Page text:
Skylar Brandt - It's Easy to Pose for a Picture on Social Media but the Real Payoff Comes From the Dedication to the Art Form in the Studio and Onstage (Ballerina Artist)

Skylar Brandt


Skylar Brandt was born in Purchase, New York and began her training at the age of six at Scarsdale Ballet Studio. She attended the Jacqueline Kennedy Onassis School at American Ballet Theatre from 2005-2009. Brandt was a silver medalist at Youth America Grand Prix in 2004 and 2008.

Brandt was awarded a 2013 Princess Grace Foundation-USA Dance Fellowship. That same year, she was featured in the movie “Ballet’s Greatest Hits”. In 2018, Brandt was the recipient of an unprecedented Special Jury Award for her performances on the Russian television show “Big Ballet”.


1. Tell us about your Background and Journey.

I began dancing when I was about five years old, and truth be told, I found it boring. It was only at the age of eight that I decided I wanted to become a professional ballerina. 

After watching several ABT performances, I realized that having a job where adults played dress up and told stories sounded like the perfect occupation! I soon discovered how challenging ballet was, but that fed my desires and goals all the more, as I have always enjoyed a good challenge.


2. How would you describe Ballet?

To me, Ballet is one of the most fulfilling and powerful forms of Self Expression. Even though we typically do not use our voices in dance, so much can still be said. 

Skylar Brandt


3. What is your Daily Routine like?

Despite the pandemic, I have been able to maintain a full schedule. I warm up with a Ballet class from my living room, and then I go to the studio with my coaches. After a few hours of rehearsal, I will come home and give private lessons via Zoom or FaceTime. 

In a non-covid world, I would be rehearsing with American Ballet Theatre, preparing for tours and performances. During our most intense season at the Metropolitan Opera House, I would be dancing from ten in the morning until ten or eleven o'clock at night with eight shows per week.


4. Which is your most Memorable Performance? Why?

My most memorable performance was premiering Giselle in February of 2020. I had worked on the ballet for many months and I had put so much of my physical and emotional energy into researching and rehearsing the role. I ended up making my debut a few days early by filling in for an injured dancer. 

It was exhilarating, as I had not danced or rehearsed with the injured dancer's partner before. This made the performance all the more spontaneous and alive, as if I was experiencing the steps and emotions with my partner for the very first time.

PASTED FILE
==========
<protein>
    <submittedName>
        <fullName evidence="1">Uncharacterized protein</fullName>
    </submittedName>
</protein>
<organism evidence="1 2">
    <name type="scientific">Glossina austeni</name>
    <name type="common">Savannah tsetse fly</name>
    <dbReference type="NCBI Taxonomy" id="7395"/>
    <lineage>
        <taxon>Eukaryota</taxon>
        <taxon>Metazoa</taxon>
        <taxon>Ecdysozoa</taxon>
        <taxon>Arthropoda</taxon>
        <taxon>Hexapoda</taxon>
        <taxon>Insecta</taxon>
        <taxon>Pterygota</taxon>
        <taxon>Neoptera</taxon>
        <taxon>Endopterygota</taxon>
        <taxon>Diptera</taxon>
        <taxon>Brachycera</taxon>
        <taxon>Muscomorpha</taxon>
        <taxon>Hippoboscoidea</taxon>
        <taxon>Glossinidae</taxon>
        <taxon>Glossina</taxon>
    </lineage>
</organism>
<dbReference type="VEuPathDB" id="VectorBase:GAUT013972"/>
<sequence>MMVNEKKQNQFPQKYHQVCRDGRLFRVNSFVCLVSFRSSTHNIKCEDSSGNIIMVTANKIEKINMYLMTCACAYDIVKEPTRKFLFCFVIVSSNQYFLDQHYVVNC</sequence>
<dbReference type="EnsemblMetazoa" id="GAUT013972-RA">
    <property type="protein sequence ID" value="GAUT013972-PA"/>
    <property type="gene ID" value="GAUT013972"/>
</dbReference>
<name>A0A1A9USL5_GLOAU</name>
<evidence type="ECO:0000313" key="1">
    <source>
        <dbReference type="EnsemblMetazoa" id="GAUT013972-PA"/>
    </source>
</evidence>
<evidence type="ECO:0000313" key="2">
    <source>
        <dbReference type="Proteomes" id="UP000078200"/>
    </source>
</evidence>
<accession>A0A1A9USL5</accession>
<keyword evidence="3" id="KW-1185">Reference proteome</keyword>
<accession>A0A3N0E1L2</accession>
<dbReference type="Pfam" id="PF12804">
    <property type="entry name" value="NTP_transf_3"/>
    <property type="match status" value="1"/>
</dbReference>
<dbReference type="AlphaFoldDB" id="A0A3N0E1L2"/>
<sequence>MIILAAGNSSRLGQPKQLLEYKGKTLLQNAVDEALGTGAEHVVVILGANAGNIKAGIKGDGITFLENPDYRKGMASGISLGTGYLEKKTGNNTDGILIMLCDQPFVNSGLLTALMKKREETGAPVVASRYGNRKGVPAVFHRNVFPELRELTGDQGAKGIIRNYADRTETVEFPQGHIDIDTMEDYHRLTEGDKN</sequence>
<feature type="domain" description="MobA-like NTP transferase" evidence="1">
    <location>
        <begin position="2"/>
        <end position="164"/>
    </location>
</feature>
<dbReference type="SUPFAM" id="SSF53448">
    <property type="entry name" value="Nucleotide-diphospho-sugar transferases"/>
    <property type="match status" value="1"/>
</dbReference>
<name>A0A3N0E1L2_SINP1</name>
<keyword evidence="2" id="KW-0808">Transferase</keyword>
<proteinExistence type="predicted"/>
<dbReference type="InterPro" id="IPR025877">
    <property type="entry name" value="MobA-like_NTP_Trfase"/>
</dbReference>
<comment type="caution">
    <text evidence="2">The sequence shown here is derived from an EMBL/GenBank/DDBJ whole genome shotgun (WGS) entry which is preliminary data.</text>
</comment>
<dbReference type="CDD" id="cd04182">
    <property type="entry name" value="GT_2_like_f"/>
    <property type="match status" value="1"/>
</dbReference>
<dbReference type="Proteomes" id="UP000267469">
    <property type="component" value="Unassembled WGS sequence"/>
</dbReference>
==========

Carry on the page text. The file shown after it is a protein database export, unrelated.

5. Which changes do you wish to have in your Industry?

I hope to see more learning opportunities for young and underprivileged children. There is so much raw, undiscovered talent out there, and due to limited resources, it can be difficult for this talent to pursue Ballet. 

It would be amazing to see the cultivation and growth of these gifted children so that there is a greater chance for equality and diversity in the Ballet world. 


6. Which Ballet Dancer inspires you the most and Why?

I grew up watching all of the most incredible dancers at American Ballet Theatre. Among them were Irina Dvorovenko, Angel Corella, Nina Ananiashvili and Marcelo Gomes. It is hard to choose just one favorite, but the quality I recognized in all of them was their ability to tell a story and move me emotionally. 


7. What tips and advice would you give to aspiring Ballet Dancers?

In a generation of instant gratification and low attention spans, it's imperative to realize the importance of putting in the hard work.

It's easy to pose for a picture on social media but the real payoff comes from the dedication to the art form in the studio and onstage. Patience is key! Life is not about having things handed to you and even if they are, don't settle! Also, don't forget to have fun ;)


8. Which is your favorite  Book and Why?

It is difficult to choose just one, but an absolute favorite of mine is "Flowers For Algernon" by Daniel Keyes. 

I don't read fiction anymore, but after reading this book in school, it remains a favorite. It is the sort of book that makes you think about life and morality in different ways and tugs on your heartstrings all the while. 


Skylar Brandt


Interviewed By - Serene Ingle

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